But that's part of the fun of watching bad disaster movies. It's humourous to see just how out of touch some writers are from scientific reality, not to mention human relations.


Keys to Making Good Disaster Movies

Some disaster movies are better than others. The genre has at its core one of the simplest stories to tell: humans in peril against overwhelming forces of nature. In the hands of any writer worth his or her salt, compelling stuff will come of this, and it has. The better disaster movies in my lexicon all follow the three same basic steps.

Step One: Be realistic.

Of course, if all disaster movies were written realistically, half the time there would be no disasters. In terms of plot, especially movie plots, a threat has to be huge, but it has to be contained. It has to be resolved within the span of the movie. This way, characters race against time, they face one major threat, the climax is quickly resolved, and everyone goes home happy. The problem is, true disasters rarely occur as a single event. This is why we made disaster movies about asteroids and volcanic eruptions before we tackled the more esoteric threat of global warming.

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The Day After Tomorrow bears superficial similarity to the book, The Coming Global Superstorm by Art Bell, a real (if hyperbolic) environmentalist tome which postulates Earth re-entering the ice age through a single, massive, hemisphere-spanning storm. In my opinion, the book would make for a good movie (and I have to wonder if Art Bell isn't handed a writing credit in The Day After Tomorrow), but it wouldn't be the simple special-effects thriller that the producers of The Day After Tomorrow want. For one thing, the superstorm takes over two months before it spins itself out and its effects are so far reaching as to last for generations. This does not transfer well onto film unless in the hands of an adept filmmaker.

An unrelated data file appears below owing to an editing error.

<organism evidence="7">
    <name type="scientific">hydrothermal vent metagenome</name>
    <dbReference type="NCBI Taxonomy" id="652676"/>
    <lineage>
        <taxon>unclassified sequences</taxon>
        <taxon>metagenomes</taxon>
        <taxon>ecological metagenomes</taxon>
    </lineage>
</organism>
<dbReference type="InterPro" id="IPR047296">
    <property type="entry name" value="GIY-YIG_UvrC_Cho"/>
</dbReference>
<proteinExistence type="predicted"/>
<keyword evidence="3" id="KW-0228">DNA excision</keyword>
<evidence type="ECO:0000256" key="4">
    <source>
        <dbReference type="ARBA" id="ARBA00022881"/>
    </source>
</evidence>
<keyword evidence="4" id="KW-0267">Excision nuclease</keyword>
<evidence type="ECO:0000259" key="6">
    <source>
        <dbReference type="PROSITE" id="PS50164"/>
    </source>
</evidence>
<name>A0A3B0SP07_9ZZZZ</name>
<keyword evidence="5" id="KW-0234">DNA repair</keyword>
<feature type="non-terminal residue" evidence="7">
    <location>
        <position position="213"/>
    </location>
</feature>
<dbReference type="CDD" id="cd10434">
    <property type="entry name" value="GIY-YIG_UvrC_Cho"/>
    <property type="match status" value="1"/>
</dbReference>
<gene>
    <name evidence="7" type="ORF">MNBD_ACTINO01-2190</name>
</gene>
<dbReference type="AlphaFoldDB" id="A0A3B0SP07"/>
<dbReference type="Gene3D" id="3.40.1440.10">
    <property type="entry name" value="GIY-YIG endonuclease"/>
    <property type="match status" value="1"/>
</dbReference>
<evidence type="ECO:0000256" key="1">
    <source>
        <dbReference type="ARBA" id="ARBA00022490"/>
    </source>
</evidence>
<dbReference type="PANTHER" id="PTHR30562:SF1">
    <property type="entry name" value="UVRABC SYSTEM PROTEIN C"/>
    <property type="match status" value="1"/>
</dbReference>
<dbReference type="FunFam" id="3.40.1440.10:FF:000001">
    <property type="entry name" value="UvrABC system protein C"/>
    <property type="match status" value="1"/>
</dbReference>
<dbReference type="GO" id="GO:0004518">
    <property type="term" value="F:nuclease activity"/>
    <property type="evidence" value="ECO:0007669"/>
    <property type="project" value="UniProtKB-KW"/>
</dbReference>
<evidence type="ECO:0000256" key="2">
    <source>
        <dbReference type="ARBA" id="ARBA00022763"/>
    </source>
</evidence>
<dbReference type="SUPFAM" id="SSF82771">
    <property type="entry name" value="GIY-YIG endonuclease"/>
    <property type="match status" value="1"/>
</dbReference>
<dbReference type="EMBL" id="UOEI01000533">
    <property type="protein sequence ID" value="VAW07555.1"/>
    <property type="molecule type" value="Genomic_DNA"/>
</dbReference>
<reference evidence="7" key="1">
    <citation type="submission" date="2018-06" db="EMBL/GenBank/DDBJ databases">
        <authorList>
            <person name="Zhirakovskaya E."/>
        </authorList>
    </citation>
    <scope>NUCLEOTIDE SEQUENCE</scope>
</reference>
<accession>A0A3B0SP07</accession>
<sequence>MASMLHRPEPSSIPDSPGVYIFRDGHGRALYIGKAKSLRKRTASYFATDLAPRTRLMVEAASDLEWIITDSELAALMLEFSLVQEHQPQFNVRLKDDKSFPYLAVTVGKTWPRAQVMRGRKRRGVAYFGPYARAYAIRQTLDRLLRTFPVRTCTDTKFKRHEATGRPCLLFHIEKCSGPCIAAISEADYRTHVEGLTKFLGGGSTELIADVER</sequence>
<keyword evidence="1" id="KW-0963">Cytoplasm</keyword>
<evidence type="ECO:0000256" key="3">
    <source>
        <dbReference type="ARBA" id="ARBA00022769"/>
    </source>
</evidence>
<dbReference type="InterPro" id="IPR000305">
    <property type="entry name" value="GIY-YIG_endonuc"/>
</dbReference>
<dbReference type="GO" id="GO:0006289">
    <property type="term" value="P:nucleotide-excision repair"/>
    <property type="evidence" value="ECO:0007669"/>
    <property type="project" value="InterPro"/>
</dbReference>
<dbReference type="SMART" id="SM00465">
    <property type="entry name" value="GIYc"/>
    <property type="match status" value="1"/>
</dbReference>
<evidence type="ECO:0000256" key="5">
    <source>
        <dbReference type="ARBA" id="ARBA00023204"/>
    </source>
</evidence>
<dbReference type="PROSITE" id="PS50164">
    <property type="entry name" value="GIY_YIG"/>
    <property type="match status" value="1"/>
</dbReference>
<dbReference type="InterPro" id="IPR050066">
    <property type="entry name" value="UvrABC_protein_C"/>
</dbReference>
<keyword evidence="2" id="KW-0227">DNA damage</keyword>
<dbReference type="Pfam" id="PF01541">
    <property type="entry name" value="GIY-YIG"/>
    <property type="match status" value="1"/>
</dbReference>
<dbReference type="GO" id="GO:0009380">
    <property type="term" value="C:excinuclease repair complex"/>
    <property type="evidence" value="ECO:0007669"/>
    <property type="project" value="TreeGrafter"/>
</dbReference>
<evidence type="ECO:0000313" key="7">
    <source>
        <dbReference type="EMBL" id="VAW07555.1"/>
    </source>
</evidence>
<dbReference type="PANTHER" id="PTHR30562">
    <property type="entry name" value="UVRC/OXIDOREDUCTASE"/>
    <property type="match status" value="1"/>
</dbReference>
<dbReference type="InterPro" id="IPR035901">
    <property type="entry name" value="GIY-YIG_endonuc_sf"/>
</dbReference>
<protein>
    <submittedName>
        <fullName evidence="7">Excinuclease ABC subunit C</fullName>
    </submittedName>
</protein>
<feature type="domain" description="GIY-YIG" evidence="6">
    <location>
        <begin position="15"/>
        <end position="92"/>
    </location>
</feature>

Now compare and contrast Deep Impact and Armaggedon, two movies released at roughly the same time dealing with imminent contact between Earth and a celestial object. For the most part, Deep Impact takes the realistic route: a comet seven miles in diameter is discovered two years before it hits Earth. A spaceship is hastily built and sent up to deflect it. It fails, and the characters deal with the looming threat as it takes months to arrive. Possible, say the scientific experts.

"Not fast enough!" says (or, rather, shouts) Armaggedon. Instead of a comet, give us an asteroid! Instead of having it seven-miles-wide, make it as big as Texas! Instead of giving Earth two years warning, give humanity eighteen days! Now try to destroy it! Not a chance, say the scientists. In the real world, the Earth would be doomed.

For Armaggedon, the real world disaster isn't big enough or fast enough for the feature film. Not when Hollywood expects their apocalypses to be large but defeatable. For this reason, the worst (funniest) disaster movies will fudge their science to make their overblown dramatic point. They will also lobotomize their characters to get them into peril on cue, but that's another story.

Step Two: Resolve it Properly